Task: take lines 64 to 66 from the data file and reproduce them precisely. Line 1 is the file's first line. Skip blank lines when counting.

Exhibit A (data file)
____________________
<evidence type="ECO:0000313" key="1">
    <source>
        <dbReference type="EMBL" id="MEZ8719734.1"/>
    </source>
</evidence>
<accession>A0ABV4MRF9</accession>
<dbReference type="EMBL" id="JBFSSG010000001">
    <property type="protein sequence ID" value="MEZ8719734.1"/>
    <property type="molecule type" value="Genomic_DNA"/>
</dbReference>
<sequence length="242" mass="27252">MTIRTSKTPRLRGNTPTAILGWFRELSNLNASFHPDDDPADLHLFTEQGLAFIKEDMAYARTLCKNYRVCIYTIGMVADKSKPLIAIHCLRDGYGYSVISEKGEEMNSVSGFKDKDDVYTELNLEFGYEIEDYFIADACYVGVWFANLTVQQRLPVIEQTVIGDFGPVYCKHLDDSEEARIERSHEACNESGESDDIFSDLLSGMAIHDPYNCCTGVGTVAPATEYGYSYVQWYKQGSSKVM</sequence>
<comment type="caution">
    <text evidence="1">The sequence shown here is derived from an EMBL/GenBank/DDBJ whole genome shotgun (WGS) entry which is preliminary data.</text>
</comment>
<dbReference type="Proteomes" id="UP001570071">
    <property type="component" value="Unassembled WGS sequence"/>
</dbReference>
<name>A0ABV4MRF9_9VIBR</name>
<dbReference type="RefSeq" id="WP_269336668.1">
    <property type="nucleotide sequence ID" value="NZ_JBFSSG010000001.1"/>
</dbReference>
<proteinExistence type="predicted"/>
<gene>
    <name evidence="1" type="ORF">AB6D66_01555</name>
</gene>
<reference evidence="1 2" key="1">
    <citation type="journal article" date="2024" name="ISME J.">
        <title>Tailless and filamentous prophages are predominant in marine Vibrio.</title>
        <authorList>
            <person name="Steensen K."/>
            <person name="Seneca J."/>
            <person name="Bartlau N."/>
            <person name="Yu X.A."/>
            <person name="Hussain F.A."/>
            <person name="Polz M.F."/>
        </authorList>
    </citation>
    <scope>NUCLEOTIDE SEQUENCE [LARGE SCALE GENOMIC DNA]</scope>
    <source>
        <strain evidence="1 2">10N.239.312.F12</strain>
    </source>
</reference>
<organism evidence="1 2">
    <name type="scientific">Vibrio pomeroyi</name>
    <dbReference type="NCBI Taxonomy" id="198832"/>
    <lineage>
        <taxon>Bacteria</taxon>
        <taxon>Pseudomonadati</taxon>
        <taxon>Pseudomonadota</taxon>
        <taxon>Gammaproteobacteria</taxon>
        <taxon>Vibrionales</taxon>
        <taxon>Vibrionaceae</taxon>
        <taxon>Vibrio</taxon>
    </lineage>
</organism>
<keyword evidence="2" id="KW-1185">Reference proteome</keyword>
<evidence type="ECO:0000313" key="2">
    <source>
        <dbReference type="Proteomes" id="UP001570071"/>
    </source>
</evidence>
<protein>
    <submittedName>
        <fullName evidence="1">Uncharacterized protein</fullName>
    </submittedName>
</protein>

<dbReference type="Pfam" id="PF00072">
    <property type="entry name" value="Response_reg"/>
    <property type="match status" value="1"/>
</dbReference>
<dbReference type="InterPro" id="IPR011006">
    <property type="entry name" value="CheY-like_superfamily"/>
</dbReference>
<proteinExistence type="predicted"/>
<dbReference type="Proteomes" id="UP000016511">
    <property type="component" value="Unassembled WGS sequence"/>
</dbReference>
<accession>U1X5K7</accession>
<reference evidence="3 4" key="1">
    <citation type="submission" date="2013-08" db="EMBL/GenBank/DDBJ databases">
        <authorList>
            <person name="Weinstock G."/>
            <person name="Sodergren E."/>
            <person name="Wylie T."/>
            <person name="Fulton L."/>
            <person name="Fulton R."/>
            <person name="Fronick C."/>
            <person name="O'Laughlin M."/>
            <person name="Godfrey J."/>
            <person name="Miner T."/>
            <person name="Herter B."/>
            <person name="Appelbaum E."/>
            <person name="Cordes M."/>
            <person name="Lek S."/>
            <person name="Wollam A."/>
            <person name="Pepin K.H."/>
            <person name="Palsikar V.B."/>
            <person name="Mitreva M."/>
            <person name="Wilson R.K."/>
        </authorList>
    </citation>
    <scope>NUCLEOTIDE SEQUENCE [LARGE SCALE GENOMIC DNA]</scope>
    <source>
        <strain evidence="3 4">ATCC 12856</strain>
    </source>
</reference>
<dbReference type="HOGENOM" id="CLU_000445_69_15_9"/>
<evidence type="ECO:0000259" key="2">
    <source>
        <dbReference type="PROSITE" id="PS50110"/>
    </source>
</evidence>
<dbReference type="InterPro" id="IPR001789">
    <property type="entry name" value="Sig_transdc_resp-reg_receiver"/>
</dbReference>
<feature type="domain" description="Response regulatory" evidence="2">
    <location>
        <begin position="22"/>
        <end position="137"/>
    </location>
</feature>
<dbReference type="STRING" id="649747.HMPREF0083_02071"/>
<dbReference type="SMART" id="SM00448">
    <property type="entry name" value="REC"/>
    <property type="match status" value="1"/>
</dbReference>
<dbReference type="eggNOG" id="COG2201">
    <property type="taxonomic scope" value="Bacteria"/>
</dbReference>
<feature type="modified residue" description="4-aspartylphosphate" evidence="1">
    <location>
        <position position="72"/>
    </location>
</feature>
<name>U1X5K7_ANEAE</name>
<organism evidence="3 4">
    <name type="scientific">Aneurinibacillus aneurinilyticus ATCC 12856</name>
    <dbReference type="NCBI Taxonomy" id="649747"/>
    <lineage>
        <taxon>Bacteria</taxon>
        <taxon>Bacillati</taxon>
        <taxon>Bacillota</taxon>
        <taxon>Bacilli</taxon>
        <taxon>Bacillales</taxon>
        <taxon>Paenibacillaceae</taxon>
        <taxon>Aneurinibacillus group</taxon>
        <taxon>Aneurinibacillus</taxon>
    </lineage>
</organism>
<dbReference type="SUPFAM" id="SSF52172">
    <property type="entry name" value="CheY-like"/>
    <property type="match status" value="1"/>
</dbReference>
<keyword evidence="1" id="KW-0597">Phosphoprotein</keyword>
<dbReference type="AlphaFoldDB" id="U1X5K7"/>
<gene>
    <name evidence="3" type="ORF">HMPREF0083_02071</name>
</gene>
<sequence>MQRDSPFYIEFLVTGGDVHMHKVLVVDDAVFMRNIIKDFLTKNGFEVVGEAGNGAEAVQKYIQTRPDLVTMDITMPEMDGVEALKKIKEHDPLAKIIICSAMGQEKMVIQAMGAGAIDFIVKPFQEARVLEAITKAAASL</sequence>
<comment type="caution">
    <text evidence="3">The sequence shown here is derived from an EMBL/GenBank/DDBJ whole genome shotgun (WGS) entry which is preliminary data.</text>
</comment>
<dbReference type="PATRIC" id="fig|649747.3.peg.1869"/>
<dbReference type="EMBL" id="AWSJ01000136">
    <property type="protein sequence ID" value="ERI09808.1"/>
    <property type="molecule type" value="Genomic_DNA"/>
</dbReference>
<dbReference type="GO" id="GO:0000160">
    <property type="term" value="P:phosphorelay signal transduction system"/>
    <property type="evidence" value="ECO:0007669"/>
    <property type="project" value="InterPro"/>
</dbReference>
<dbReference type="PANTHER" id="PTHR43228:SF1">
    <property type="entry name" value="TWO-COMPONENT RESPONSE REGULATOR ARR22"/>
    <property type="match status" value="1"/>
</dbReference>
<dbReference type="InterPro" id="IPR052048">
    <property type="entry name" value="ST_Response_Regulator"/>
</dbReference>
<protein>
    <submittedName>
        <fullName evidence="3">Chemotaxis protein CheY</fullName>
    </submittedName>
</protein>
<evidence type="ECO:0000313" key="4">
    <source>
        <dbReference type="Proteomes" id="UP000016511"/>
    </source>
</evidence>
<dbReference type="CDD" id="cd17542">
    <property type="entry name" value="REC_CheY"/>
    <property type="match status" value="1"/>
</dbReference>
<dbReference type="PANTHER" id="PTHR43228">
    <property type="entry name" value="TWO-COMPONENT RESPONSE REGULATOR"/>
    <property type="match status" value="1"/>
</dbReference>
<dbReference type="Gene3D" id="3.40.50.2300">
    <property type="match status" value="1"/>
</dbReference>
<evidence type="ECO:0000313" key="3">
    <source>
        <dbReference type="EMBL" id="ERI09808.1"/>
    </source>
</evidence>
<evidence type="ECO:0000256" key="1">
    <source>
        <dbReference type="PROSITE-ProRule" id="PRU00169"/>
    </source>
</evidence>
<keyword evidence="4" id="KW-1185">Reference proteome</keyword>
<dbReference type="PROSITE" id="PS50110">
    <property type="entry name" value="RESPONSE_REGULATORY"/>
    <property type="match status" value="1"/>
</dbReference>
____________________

        <fullName evidence="1">Uncharacterized protein</fullName>
    </submittedName>
</protein>